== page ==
Lady of the House

Hello!

I’m back with another book review! And again, it’s a book that the lovely Pen and Swords have sent me!

Lady of the House by Charlotte Furness:

This book tells the true stories of three genteel women who were born, raised, lived and died within the world of England’s Country Houses. This is not the story of ‘seen and not heard’ women, these are incredible women who endured tremendous tragedy and worked alongside their husbands to create a legacy that we are still benefitting from today.

Harriet Leveson-Gower, Countess Granville was the second born child of the infamous Georgiana, Duchess of Devonshire who married her aunt’s lover, raised his illegitimate children and reigned supreme as Ambassadress over the Parisian elite.

Lady Mary Isham lived at Lamport Hall in Northamptonshire with her family where, despite great tragedy, she was responsible for developing a house and estate whilst her husband remained ‘the silent Baronet’.

Elizabeth Manners, Duchess of Rutland hailed from Castle Howard and used her upbringing to design and build a Castle and gardens at Belvoir suitable for a Duke and Duchess that inspired a generation of country house interiors.

These women were expected simply to produce children, to be active members of society, to give handsomely to charity and to look the part. What these three remarkable women did instead is develop vast estates, oversee architectural changes, succeed in business, take a keen role in politics as well as successfully managing all the expectations of an aristocratic lady.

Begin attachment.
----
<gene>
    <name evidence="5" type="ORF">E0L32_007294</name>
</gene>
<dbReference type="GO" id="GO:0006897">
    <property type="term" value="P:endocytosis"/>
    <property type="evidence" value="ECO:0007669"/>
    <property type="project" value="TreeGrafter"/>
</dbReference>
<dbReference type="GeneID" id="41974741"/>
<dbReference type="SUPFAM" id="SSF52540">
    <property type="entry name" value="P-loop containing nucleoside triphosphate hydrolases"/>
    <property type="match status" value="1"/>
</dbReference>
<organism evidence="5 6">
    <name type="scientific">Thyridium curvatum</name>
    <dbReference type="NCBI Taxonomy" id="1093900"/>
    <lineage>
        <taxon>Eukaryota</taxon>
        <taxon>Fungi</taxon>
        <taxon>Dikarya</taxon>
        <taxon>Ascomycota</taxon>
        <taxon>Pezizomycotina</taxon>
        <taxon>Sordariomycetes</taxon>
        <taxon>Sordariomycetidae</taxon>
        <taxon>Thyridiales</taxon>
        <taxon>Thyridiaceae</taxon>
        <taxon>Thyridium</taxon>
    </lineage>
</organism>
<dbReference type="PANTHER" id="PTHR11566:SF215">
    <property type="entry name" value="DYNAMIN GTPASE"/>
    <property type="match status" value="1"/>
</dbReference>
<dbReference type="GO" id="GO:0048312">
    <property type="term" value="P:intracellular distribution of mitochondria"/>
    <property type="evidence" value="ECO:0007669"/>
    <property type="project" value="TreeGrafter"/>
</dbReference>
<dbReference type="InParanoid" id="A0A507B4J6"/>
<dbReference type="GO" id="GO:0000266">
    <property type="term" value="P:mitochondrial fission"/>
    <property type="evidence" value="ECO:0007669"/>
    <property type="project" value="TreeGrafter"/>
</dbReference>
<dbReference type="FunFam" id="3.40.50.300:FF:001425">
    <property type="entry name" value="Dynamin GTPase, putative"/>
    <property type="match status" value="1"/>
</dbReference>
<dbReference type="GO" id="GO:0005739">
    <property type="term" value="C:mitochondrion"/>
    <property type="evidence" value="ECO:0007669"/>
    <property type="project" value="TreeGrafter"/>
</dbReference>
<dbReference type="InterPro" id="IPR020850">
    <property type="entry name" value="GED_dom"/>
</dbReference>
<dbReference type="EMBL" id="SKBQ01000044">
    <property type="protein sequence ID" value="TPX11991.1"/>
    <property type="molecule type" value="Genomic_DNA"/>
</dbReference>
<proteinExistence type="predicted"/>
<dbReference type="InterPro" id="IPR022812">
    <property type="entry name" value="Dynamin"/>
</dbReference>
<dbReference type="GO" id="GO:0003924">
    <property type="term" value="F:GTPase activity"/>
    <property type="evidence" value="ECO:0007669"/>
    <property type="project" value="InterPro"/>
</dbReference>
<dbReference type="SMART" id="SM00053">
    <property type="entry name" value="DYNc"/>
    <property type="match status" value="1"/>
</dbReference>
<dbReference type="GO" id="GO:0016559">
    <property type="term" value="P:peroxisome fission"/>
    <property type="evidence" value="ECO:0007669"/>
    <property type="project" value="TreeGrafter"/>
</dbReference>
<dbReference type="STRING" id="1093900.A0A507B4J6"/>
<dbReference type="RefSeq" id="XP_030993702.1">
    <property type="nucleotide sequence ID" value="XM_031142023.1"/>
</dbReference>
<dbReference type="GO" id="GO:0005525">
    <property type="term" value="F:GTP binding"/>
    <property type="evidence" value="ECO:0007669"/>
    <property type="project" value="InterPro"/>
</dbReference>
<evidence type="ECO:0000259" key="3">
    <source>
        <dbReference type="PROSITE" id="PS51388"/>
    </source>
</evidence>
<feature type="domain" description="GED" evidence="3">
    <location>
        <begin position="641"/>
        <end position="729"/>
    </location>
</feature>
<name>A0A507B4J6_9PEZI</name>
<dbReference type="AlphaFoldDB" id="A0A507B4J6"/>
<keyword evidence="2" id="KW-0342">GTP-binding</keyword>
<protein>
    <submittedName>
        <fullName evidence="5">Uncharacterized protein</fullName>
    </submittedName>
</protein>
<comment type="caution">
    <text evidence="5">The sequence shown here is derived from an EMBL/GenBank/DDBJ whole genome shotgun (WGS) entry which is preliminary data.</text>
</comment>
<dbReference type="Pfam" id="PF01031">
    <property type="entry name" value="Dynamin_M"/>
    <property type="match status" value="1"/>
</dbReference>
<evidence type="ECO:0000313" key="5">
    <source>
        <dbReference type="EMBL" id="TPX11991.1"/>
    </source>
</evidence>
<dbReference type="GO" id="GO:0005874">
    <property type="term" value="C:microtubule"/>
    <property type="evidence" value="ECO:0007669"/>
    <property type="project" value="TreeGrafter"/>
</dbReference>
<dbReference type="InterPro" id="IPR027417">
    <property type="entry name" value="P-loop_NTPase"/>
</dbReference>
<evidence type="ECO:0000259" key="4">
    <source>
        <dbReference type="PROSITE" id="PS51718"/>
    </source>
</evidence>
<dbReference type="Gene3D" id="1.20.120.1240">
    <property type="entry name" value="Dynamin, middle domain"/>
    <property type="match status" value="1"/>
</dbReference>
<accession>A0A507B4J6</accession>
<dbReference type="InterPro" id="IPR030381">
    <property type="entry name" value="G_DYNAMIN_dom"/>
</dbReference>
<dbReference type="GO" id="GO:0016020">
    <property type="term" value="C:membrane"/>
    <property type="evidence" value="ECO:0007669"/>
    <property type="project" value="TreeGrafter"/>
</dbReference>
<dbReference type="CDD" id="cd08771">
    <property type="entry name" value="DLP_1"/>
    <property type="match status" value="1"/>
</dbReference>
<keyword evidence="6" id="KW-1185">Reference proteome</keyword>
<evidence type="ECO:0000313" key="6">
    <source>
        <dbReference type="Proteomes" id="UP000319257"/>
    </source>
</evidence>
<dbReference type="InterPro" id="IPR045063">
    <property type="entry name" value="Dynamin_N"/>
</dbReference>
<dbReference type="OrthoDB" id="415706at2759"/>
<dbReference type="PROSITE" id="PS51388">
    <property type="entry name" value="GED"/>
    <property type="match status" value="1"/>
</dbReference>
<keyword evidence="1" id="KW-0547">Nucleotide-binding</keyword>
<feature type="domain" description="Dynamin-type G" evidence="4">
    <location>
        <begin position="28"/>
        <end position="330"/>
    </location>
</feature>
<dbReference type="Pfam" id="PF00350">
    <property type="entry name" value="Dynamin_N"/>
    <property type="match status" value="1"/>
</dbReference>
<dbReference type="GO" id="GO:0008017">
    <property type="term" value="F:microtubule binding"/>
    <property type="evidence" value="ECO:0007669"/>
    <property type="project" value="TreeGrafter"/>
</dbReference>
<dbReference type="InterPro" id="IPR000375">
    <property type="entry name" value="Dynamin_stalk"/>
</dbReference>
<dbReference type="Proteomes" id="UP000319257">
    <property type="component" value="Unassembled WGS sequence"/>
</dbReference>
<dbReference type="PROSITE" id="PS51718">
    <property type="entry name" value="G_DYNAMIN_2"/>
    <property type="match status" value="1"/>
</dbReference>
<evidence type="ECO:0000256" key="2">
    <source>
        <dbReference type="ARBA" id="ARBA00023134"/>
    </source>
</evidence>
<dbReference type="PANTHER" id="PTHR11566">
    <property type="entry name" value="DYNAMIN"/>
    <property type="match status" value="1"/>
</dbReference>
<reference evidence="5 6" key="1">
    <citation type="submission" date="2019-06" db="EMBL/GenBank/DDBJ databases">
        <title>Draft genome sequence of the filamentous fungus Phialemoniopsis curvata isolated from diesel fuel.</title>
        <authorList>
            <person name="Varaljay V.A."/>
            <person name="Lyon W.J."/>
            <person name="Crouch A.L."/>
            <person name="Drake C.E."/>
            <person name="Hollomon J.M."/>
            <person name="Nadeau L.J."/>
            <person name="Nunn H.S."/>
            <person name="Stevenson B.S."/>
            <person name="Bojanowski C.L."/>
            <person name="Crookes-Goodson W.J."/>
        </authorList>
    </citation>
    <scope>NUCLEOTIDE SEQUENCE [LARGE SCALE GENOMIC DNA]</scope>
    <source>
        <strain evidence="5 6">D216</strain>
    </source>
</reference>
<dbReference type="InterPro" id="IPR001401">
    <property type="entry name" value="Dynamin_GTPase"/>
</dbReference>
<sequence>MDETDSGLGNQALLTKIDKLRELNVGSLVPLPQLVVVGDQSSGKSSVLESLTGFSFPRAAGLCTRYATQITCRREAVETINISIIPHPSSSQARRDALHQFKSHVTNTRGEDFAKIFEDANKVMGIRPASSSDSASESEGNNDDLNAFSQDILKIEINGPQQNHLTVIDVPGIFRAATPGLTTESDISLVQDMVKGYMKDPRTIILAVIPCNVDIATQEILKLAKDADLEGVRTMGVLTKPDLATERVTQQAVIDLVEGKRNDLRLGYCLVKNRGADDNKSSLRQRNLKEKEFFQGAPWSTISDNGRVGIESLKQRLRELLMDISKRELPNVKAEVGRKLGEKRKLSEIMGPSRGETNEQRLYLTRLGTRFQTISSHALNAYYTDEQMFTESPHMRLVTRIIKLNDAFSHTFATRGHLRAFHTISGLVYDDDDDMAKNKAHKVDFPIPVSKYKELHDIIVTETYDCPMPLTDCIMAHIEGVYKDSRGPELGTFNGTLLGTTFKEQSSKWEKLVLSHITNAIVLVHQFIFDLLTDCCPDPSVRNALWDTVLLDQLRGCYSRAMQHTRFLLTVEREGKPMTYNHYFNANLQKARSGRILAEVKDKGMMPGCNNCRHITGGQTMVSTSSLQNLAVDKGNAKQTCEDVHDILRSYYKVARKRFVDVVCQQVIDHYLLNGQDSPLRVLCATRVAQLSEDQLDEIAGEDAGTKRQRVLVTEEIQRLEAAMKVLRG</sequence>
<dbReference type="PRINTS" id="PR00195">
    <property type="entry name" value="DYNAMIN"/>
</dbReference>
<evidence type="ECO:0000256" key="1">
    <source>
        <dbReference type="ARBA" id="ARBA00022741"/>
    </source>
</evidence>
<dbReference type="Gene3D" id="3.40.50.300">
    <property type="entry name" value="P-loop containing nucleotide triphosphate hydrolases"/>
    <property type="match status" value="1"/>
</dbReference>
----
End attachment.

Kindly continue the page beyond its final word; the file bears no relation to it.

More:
I have read a few books published by Pen and Sword, and this is definitely my favourite so far! I read it all in two days, which I never do with any book!

This book tells the story of three women, and their journey from daughter, to mother, wife and lady of the house. For anyone that though victorian women sat on their backsides all day, this book would be really eye opening! It covers every detail of what these women got up to, including the control they had in their households! They did not work under their husbands, but instead a lot of the time they made all the executive decisions and one of the amazing women even worked with her husband and Ambassadress in France!

I did also find it fascinating reading about these women’s attitudes to their husbands illegitimate children! A lot of the time they took them in and raised them as their own! Which is the opposite of what a lot of people assume the victorian attitude was, and I’m pretty sure that kind of open mindedness/acceptance wouldn’t even occur today!

One of my favourite sections of this book was the part where Charlotte talked about how much time people spent on London. It was very common for people to have a second house in London and to spend the ‘season’ there, taking part in social events and when daughters came of age, looking for a husband!

I completely recommend this book if you are at all interested in the time period, women’s history or the lives of the lives of less famous people! I rate this book 5/5 stars!

See you again soon!

Elizabeth

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